Business who are interested in learning more about Easterseals Supported Employment Services can contact Jane Schuler at 302-221-2030 or email

WSFS announces annual food drive

WSFS Bank announced the launch of its 18th Annual Fall Food Drive to combat food insecurity across the Greater Philadelphia and Delaware region. WSFS banking office locations will serve as food deposit centers.

The pandemic has intensified the need for food. Across the region, food insecurity rates are projected to closely mirror the nationwide projection of 12.9%, with 12.3% of Delawareans estimated to experience food insecurity.

Now Dec.  31 in Delaware, WSFS will collect nonperishable food items and donate them to organizations fighting hunger in communities the Bank serves, including the Sunday Breakfast Mission in Wilmington.

“As we approach two years of the world being mired in a pandemic, the need for relief assistance in the region continues to increase, placing additional strain on our nonprofits to keep up with demand,” said Vernita L. Dorsey, Senior vice president, director of Community Strategy at WSFS Bank. “Our goal is to surpass the more than 56,000 meals the Food Drive helped raise in 2020 thanks to the generosity of our communities.”

The 2021 Fall Food Drive is WSFS’ 18th annual collection. In 2020, WSFS donated more than 57,000 pounds of food to provide more than 56,000 meals to those in need. To find the nearest WSFS Bank location for nonperishable donations, visit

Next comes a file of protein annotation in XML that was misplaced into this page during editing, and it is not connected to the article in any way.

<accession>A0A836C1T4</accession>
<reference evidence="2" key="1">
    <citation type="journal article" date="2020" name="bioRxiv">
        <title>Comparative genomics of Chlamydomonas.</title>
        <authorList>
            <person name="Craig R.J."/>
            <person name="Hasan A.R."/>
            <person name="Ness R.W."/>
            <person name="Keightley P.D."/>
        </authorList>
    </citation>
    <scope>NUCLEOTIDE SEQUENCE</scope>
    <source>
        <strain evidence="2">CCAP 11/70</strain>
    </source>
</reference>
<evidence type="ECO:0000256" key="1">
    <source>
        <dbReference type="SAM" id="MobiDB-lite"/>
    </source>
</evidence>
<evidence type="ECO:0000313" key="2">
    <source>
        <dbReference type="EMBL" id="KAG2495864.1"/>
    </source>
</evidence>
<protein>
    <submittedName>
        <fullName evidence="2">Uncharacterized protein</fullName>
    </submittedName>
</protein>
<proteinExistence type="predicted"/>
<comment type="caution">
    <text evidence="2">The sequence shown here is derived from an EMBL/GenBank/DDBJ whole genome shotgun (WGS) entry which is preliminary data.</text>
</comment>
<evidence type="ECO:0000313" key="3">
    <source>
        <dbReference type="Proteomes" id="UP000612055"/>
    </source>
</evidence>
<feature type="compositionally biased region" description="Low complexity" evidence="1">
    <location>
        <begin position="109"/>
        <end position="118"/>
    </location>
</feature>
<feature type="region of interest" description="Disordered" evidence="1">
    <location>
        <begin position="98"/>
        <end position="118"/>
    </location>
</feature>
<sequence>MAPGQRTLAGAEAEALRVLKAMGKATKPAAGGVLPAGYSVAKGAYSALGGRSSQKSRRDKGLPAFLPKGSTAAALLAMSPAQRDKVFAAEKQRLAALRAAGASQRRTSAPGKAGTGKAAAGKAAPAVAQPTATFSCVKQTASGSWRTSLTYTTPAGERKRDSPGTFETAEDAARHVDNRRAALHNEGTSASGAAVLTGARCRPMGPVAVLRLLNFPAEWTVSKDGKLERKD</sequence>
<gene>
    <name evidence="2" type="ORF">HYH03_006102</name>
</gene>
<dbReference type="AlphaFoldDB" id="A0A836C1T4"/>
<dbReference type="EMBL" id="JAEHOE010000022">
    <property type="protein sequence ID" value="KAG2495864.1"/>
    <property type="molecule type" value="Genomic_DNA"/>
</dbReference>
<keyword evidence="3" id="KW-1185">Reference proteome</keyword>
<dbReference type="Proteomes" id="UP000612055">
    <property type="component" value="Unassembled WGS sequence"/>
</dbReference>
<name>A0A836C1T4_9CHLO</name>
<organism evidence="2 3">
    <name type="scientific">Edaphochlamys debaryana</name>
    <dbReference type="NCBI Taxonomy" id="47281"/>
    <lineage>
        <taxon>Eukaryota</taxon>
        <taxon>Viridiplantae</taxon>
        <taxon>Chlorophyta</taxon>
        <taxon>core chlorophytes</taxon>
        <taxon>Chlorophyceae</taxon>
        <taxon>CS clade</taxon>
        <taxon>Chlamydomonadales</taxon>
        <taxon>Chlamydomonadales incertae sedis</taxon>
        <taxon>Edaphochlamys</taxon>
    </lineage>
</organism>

Decked Out fundraiser gets $50,000 in donations.

Guests enjoyed raw oysters donated by Rehoboth Bay Oyster Company. Accouterments were donated by Henlopen City Oyster House. Photo by Matt Sprague.

The Delaware Center for the Inland Bays’ annual Decked Out fundraiser took place on Thursday, Sept. 30, and raised over $50,000 for the protection and restoration of the Inland Bays.  

Following a one-year hiatus due to the pandemic, this year’s event was held in-person at Big Chill Beach Club in Delaware Seashore State Park and included a live art auction featuring pieces from 11 Gallery One artists. The evening also included a silent auction and a performance by local musician Keith Mack.

Proceeds from the event will go toward protecting and restoring the Inland Bays through science, research, restoration, and education. A portion of proceeds will specifically support the Lessons in Nature at James Farm Ecological Preserve capital campaign, which is raising funds for improvements that will allow the Center to expnonprofitvironmental education efforts.

Other initiatives supported by the funds raised include important restoration and protection projects such as our Diamondback Terrapin Gardens, citizen science surveys, and public education opportunities at the James Farm Ecological Preserve.

“We are so thankful to the community for their support through this event,” said Chris Bason, the center’s executive director. “Any progress made on restoring these important estuaries wouldn’t be possible without the generosity of individuals and businesses that share in our vision of cleaner, healthier Inland Bays for all to enjoy.”

More than 30 individuals, businesses, and organizations sponsored this year’s Decked Out event. The lead sponsor was Ørsted, which also made contributions directly to some of the center’s projects. Other sponsors included Big Chill Beach Club, Absolut Vodka, Ashton Pools by Design, Bioenergy Devco, Delmarva Power, Dogfish Head Craft Brewery, Pegasus Foundation, Pettus-Crowe Foundation, Sussex Conservation District, GFL Environmental, John and Cheryl Grandy, and Patricia and Bob Ragan.

The Delaware Center for the Inland Bays is a non-profit organization established in 1994 and is one of 28 National Estuary Programs. More information is available at